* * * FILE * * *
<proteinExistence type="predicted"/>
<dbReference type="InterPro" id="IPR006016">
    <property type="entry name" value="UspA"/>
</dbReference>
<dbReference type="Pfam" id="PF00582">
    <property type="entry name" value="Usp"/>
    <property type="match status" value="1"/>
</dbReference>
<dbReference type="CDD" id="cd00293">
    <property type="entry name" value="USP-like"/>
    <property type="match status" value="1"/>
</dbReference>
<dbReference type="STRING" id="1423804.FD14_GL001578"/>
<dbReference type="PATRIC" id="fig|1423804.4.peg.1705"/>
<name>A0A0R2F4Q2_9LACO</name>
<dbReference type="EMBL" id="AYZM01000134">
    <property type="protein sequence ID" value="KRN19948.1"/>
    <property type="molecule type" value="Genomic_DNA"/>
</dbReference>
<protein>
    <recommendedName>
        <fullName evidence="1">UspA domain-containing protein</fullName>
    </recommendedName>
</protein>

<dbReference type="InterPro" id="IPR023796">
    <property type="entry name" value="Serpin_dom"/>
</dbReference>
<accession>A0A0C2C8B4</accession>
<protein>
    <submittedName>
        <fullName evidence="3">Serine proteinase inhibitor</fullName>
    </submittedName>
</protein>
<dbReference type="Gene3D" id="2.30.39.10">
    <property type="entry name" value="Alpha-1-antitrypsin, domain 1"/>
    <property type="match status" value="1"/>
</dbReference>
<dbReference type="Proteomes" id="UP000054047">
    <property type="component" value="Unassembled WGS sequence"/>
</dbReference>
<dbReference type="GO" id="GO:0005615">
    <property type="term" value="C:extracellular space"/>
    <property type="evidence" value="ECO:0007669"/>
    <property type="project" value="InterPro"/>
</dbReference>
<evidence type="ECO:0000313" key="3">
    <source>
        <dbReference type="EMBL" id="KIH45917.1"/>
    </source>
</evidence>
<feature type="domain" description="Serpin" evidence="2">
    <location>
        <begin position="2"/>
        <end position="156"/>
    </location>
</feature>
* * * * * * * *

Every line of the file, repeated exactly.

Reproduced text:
<proteinExistence type="predicted"/>
<dbReference type="InterPro" id="IPR006016">
    <property type="entry name" value="UspA"/>
</dbReference>
<dbReference type="Pfam" id="PF00582">
    <property type="entry name" value="Usp"/>
    <property type="match status" value="1"/>
</dbReference>
<dbReference type="CDD" id="cd00293">
    <property type="entry name" value="USP-like"/>
    <property type="match status" value="1"/>
</dbReference>
<dbReference type="STRING" id="1423804.FD14_GL001578"/>
<dbReference type="PATRIC" id="fig|1423804.4.peg.1705"/>
<name>A0A0R2F4Q2_9LACO</name>
<dbReference type="EMBL" id="AYZM01000134">
    <property type="protein sequence ID" value="KRN19948.1"/>
    <property type="molecule type" value="Genomic_DNA"/>
</dbReference>
<protein>
    <recommendedName>
        <fullName evidence="1">UspA domain-containing protein</fullName>
    </recommendedName>
</protein>

<dbReference type="InterPro" id="IPR023796">
    <property type="entry name" value="Serpin_dom"/>
</dbReference>
<accession>A0A0C2C8B4</accession>
<protein>
    <submittedName>
        <fullName evidence="3">Serine proteinase inhibitor</fullName>
    </submittedName>
</protein>
<dbReference type="Gene3D" id="2.30.39.10">
    <property type="entry name" value="Alpha-1-antitrypsin, domain 1"/>
    <property type="match status" value="1"/>
</dbReference>
<dbReference type="Proteomes" id="UP000054047">
    <property type="component" value="Unassembled WGS sequence"/>
</dbReference>
<dbReference type="GO" id="GO:0005615">
    <property type="term" value="C:extracellular space"/>
    <property type="evidence" value="ECO:0007669"/>
    <property type="project" value="InterPro"/>
</dbReference>
<evidence type="ECO:0000313" key="3">
    <source>
        <dbReference type="EMBL" id="KIH45917.1"/>
    </source>
</evidence>
<feature type="domain" description="Serpin" evidence="2">
    <location>
        <begin position="2"/>
        <end position="156"/>
    </location>
</feature>